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Graph Optimization in Physical Space: Calculating Several Alternative Roads to Rome

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Graph Optimization in Physical Space: Calculating Several Alternative Roads to Rome

Using the GraphHopper software to analyze different ways to create and analyze routes to major European cities.

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The roads to rome project from Moovel Labs is a nice visualization of the possibilities with GraphHopper. And it is only the start. While investigating and debugging the quality of alternative routes — a new feature from GraphHopper — we stumbled over the necessity to do a very similar visualizations. The visualization of the so called shortest path tree.

What Is a Shortest Path Tree?

The shortest path tree (SPT) contains the "best ways" from a root location to any other point in the network. "Best way" can mean for example the "shortest", "fastest" or the "most beautiful" path. The SPT is unique for each root location and transportation mode (e.g. “car”). It is easy to calculate with the Dijkstra algorithm, but it is hard to make it working on large networks such as the European road network. GraphHopper can do this.

The people from the Moovel lab project used "fastest car" with a starting point at Rome — see the original image from the project:

Roads to Rome. Attribution: Moovel Lab and OpenStreetMap

We can create similar — but easier to gather — visualizations with our MiniGraphUI, a very simplistic Java Swing UI built just for development a few years ago:

Northern part of Italy. Starting exploration in Rome

Shortest Path Tree Visualizations

For the visualization we made the line thickness dependent on the number of reachable leafs of the SPT. Let us change the transportantion mode to "walking" instead of car (ferries included but not visualized):


A further step to make the visualization more powerful is to use different colors for different road speeds:


Alternatively, we can color-encode the distance from the origin Rome:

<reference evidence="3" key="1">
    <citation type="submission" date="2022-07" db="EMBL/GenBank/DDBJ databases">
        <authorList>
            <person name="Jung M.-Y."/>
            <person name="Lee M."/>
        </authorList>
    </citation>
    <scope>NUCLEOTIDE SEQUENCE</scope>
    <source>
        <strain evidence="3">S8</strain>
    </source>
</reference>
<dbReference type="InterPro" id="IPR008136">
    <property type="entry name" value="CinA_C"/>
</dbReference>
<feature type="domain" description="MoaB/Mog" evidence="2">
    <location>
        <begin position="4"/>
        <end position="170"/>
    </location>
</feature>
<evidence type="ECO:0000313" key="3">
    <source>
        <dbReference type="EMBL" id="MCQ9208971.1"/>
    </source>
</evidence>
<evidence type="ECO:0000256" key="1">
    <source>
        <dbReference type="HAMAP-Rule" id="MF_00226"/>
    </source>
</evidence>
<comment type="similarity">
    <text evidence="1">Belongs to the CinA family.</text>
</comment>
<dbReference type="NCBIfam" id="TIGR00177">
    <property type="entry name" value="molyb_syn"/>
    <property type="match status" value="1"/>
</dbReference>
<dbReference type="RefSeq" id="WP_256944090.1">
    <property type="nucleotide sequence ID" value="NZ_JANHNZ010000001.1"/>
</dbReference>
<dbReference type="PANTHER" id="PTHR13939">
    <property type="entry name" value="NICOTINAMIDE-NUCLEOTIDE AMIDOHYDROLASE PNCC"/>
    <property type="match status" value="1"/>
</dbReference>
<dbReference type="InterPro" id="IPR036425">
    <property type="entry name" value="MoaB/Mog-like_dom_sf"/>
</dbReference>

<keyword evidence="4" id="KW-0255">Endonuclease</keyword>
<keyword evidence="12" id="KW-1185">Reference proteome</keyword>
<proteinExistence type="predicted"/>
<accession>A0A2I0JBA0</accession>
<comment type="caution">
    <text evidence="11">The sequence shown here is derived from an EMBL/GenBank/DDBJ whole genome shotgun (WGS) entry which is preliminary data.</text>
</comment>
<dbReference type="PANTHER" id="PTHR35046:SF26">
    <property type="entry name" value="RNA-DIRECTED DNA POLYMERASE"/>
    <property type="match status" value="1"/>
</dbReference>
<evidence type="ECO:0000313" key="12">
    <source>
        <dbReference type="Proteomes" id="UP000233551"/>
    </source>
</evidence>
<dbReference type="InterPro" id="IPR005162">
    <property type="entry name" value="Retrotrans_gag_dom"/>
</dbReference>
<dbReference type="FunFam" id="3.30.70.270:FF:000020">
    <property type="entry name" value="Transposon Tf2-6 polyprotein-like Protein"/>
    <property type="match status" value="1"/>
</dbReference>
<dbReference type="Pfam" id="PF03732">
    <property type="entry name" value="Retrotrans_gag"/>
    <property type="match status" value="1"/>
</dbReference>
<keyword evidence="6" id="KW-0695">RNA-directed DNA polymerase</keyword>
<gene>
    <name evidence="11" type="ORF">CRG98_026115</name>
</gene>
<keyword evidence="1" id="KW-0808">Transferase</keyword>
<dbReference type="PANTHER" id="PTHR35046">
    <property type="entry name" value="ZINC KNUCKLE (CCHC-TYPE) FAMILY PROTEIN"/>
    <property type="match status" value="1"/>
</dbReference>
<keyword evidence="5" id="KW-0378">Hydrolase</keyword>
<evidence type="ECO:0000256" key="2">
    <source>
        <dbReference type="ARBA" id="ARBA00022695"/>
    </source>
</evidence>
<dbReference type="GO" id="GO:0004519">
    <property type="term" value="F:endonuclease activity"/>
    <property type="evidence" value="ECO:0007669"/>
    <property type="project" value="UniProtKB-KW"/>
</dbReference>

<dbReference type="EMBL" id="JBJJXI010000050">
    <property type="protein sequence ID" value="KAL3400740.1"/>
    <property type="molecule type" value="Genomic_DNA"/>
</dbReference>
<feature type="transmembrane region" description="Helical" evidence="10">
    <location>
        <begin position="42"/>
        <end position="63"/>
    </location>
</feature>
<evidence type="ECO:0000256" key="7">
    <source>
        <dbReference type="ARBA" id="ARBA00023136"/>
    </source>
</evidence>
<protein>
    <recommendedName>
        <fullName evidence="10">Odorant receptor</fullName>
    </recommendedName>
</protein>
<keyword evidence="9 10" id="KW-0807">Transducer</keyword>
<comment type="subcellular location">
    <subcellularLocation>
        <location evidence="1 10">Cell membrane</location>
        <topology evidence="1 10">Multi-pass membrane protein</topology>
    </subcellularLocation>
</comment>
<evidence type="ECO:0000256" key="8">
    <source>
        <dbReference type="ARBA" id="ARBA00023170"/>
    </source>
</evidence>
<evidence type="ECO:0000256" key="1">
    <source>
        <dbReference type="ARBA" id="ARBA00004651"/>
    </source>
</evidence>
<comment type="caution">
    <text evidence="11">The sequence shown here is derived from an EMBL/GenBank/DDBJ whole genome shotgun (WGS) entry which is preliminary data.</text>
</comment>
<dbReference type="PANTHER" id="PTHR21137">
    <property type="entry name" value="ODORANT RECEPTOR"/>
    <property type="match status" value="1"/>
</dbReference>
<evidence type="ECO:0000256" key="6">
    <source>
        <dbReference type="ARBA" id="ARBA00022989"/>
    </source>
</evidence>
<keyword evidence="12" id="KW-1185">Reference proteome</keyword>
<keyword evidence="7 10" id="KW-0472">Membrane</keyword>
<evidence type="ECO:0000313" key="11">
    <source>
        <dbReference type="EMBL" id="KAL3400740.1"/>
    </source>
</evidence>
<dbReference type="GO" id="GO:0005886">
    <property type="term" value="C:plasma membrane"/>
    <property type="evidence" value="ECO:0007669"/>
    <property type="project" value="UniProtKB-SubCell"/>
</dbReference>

Of course the flag colours green, white and red must be tried too, click to zoom:

Full SPT of Italy starting in Rome.

As well as for Germany and France:

Full SPT of Germany starting in Berlin.
Full SPT of France starting in Paris.

All images are via OpenStreetMap (c) contributors.

Many changes would be possible to make the visualizations better looking like with a background map or better colours, but we left this task to the reader, just showing the possibilities here.

When ‘time’ is used as the ‘distance measure’ as in our examples, then these visualizations are the so called isochrone maps — see our Isochrone API for this task.

Create Your Own Shortest Path Trees

Although the visualizations from Moovel are also done with GraphHopper, within the MiniGraphUI we have direct access to all the underlying graph properties, so that a SPT through full Germany with millions of nodes takes only half a minute to draw on an aged laptop after importing the data which took under 10 minutes for Italy. We can even zoom in and out. For larger areas probably some further speed tuning could be necessary. You can download GraphHopper here then replace the MiniGraphUI with this snippet, specify your OSM file, then edit config.properties and set prepare.chWeighting=no and finally run:

./graphhopper.sh clean
./graphhopper.sh miniui your-area.pbf

And we could do animations like done in an older post here or compare with old versions of OSM.

What Do Shortest Path Trees Have To Do With Alternative Route Finding?

As we mentioned in the intro we have stumbled over the necessity to visualize the SPT to improve the quality of alternative path search. The work for this is currently still under development.

These SPTs can be made from any origin A ("source SPT") as well as towards any destination B ("sink SPT"). And with the help of those two SPTs we can find out ‘overlapping areas’ in the middle. These areas are called plateaus — if we use a bidirectional Dijkstra and extend the normal finish condition to actually make these two Dijkstras really overlap each other. And the larger these plateaus are, the better is the alternative. For example, the best path is also the best alternative with a 100% overlapping path reaching from A to B in the source SPT and backward from B-A in the sink SPT. Apart from the optimal path, these plateaus are often not too large and we need to use other properties to select good alternatives. This can be done for example with a property called ‘sharing’ which calculates the distance an alternative route shares with the best one. After several necessary tweaks with the help of zoomable and debuggable visualizations like this one:


We got surprisingly good alternatives e.g. from Rome to Perugia:


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Published at DZone with permission of Peter Karussell. See the original article here.

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